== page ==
According to foreign media reports,The latest observation from the NASA/ESA Hubble Space Telescope shows Arp 86, a pair of strange interacting galaxies located in the constellation Pegasus about 220 million light-years away from Earth.. Arp 86 is composed of two galaxies NGC 7752 and NGC 7753-NGC 7753 is the dominant large spiral galaxy in this image, and NGC 7752 is its small companion.
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This smaller companion galaxy almost appears to be attached to NGC 7753. It is this particularity that has earned the title “Arp 86”-marking the appearance of this pair of galaxies in the astronomer Halton Arp’s “Special” in 1966. In the Atlas of Peculiar Galaxies. The gravitational battle between these two galaxies is doomed to be a catastrophic outcome for NGC 7752. It will either be thrown out of the intergalactic space or completely swallowed by its much larger neighbors.
Hubble’s observations of Arp 86 are part of a larger effort to understand the connection between young stars and the cold gas clouds they form. Hubble stared at star clusters and gas and dust clouds, which are distributed in various environments in nearby galaxies. Combined with measurements from ALMA, a huge radio telescope sits high in the Chilean Andes. These Hubble observations provide a treasure trove of data for astronomers dedicated to understanding how stars are born.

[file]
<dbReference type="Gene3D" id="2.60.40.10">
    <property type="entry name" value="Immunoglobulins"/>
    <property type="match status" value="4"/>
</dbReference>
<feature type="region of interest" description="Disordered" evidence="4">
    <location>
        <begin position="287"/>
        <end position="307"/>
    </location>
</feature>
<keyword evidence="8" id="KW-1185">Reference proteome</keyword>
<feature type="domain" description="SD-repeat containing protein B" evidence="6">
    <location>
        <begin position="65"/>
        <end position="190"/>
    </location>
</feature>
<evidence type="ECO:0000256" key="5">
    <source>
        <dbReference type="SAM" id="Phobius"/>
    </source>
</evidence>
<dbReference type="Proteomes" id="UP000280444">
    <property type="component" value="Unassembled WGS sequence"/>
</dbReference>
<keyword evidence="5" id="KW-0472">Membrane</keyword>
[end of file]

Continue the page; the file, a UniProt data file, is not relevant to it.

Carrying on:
These observations also planted the seeds for future research on the upcoming space telescope, the NASA/ESA James Webb Space Telescope. The telescope, which will be launched later this year, will study star formation in dusty regions, such as the Arp 86 galaxy here.